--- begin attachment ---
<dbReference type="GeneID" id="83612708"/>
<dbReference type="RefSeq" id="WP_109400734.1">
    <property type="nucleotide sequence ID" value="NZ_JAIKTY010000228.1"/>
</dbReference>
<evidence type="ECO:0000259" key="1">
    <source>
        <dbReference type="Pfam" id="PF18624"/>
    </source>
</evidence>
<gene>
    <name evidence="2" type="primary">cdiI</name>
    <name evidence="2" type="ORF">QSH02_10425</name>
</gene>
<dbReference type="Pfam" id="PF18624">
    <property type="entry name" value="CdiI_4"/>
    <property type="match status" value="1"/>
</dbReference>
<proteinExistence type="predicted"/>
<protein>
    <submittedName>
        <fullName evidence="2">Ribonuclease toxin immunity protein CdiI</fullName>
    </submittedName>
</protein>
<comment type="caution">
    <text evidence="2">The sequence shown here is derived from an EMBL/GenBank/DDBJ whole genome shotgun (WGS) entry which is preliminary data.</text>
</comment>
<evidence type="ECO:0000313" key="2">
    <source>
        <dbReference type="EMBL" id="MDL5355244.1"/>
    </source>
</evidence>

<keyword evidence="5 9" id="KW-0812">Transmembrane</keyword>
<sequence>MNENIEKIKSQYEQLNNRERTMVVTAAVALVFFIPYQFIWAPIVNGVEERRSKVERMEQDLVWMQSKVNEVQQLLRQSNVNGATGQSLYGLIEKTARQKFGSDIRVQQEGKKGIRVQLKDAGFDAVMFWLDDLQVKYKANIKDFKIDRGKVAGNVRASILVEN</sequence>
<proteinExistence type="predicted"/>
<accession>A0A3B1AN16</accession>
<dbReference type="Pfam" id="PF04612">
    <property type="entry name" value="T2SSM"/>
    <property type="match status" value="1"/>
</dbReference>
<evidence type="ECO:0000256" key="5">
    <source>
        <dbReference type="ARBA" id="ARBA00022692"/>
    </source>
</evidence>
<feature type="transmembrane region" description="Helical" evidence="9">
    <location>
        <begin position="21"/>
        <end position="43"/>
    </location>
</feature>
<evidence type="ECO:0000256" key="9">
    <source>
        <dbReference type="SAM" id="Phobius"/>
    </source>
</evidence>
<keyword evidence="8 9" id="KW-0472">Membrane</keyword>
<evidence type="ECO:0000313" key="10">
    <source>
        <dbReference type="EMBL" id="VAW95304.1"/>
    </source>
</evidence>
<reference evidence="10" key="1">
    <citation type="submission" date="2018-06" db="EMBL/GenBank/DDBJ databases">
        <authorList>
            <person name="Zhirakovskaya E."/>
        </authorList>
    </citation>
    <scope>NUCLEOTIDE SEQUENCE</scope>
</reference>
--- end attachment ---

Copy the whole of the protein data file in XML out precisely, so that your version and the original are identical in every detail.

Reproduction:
<dbReference type="GeneID" id="83612708"/>
<dbReference type="RefSeq" id="WP_109400734.1">
    <property type="nucleotide sequence ID" value="NZ_JAIKTY010000228.1"/>
</dbReference>
<evidence type="ECO:0000259" key="1">
    <source>
        <dbReference type="Pfam" id="PF18624"/>
    </source>
</evidence>
<gene>
    <name evidence="2" type="primary">cdiI</name>
    <name evidence="2" type="ORF">QSH02_10425</name>
</gene>
<dbReference type="Pfam" id="PF18624">
    <property type="entry name" value="CdiI_4"/>
    <property type="match status" value="1"/>
</dbReference>
<proteinExistence type="predicted"/>
<protein>
    <submittedName>
        <fullName evidence="2">Ribonuclease toxin immunity protein CdiI</fullName>
    </submittedName>
</protein>
<comment type="caution">
    <text evidence="2">The sequence shown here is derived from an EMBL/GenBank/DDBJ whole genome shotgun (WGS) entry which is preliminary data.</text>
</comment>
<evidence type="ECO:0000313" key="2">
    <source>
        <dbReference type="EMBL" id="MDL5355244.1"/>
    </source>
</evidence>

<keyword evidence="5 9" id="KW-0812">Transmembrane</keyword>
<sequence>MNENIEKIKSQYEQLNNRERTMVVTAAVALVFFIPYQFIWAPIVNGVEERRSKVERMEQDLVWMQSKVNEVQQLLRQSNVNGATGQSLYGLIEKTARQKFGSDIRVQQEGKKGIRVQLKDAGFDAVMFWLDDLQVKYKANIKDFKIDRGKVAGNVRASILVEN</sequence>
<proteinExistence type="predicted"/>
<accession>A0A3B1AN16</accession>
<dbReference type="Pfam" id="PF04612">
    <property type="entry name" value="T2SSM"/>
    <property type="match status" value="1"/>
</dbReference>
<evidence type="ECO:0000256" key="5">
    <source>
        <dbReference type="ARBA" id="ARBA00022692"/>
    </source>
</evidence>
<feature type="transmembrane region" description="Helical" evidence="9">
    <location>
        <begin position="21"/>
        <end position="43"/>
    </location>
</feature>
<evidence type="ECO:0000256" key="9">
    <source>
        <dbReference type="SAM" id="Phobius"/>
    </source>
</evidence>
<keyword evidence="8 9" id="KW-0472">Membrane</keyword>
<evidence type="ECO:0000313" key="10">
    <source>
        <dbReference type="EMBL" id="VAW95304.1"/>
    </source>
</evidence>
<reference evidence="10" key="1">
    <citation type="submission" date="2018-06" db="EMBL/GenBank/DDBJ databases">
        <authorList>
            <person name="Zhirakovskaya E."/>
        </authorList>
    </citation>
    <scope>NUCLEOTIDE SEQUENCE</scope>
</reference>